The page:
awl and a petticoat, her thin hair, black streaked with grey, knotted and pinned into a ball on the top of her head. Here and there about the kitchen ran four children, who were snatching a sort of picnic breakfast whilst they made ready for school. They looked healthy enough, and gabbled, laughed, sang, without heed to the elder folk. Their mother, healthy too, and with no ill-natured face-a slow, dull, sluggishly-mirthful woman of a common London type-heard Moggie out, and shook up the sausages before replying.
"Never you mind Miss Sparkes; I'll give her a talkin' to when she comes down. What was it as Mr. Gammon wanted? Breakfast in bed? And what else? I never see such a girl for forgetting!"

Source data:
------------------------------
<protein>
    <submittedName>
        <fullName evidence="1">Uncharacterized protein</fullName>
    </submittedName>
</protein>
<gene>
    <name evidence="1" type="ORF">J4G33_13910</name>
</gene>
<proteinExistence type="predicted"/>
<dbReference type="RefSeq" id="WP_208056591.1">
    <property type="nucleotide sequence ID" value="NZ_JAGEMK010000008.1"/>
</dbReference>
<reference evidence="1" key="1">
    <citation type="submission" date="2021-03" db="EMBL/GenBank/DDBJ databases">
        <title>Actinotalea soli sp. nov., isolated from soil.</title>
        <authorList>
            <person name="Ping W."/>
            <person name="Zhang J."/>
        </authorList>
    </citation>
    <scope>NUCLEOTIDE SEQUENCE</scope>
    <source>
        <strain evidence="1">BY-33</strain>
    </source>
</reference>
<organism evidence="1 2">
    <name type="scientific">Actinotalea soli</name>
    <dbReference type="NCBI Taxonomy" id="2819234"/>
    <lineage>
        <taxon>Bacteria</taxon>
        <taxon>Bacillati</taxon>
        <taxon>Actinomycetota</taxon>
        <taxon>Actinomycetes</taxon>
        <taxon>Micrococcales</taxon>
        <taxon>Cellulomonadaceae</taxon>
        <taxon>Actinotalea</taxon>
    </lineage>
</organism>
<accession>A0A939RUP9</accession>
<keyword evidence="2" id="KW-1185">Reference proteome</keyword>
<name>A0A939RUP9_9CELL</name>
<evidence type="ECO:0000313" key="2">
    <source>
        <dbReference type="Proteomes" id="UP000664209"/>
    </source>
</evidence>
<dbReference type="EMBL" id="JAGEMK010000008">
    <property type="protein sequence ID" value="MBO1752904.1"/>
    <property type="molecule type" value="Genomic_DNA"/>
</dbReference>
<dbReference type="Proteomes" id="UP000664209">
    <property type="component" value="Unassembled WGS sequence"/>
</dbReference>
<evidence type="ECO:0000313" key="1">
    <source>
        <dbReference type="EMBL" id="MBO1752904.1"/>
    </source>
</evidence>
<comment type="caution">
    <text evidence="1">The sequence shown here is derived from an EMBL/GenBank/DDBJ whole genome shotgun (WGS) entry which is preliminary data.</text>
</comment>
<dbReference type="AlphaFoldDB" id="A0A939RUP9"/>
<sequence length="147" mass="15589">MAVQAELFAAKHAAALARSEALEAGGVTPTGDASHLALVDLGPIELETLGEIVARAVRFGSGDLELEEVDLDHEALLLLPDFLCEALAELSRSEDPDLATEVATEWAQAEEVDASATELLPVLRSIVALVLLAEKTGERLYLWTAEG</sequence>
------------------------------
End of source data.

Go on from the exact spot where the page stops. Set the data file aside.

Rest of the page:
"Well, didn't I tell you as my 'ead had never closed the top!" urged Moggie in plaintive key. "How can I 'elp myself?"
"Here, take them letters up to him, and ask again; and if Miss Sparkes says anything don't give her no answer--see? Billy, fill the big kettle, and put it on before you go. Sally, you ain't a
So Gissing is known for his Realism, eh? Well, so far as limiting onesself to construction of a novel from no more than quotidian mundane events, this book qualifies.
But realistic? The plot swoops, swerves, dips and dives like a comic fantasy... Really does bring to mind Christopher Morley's Where the Blue Begins, starring Gissing, the talking dog.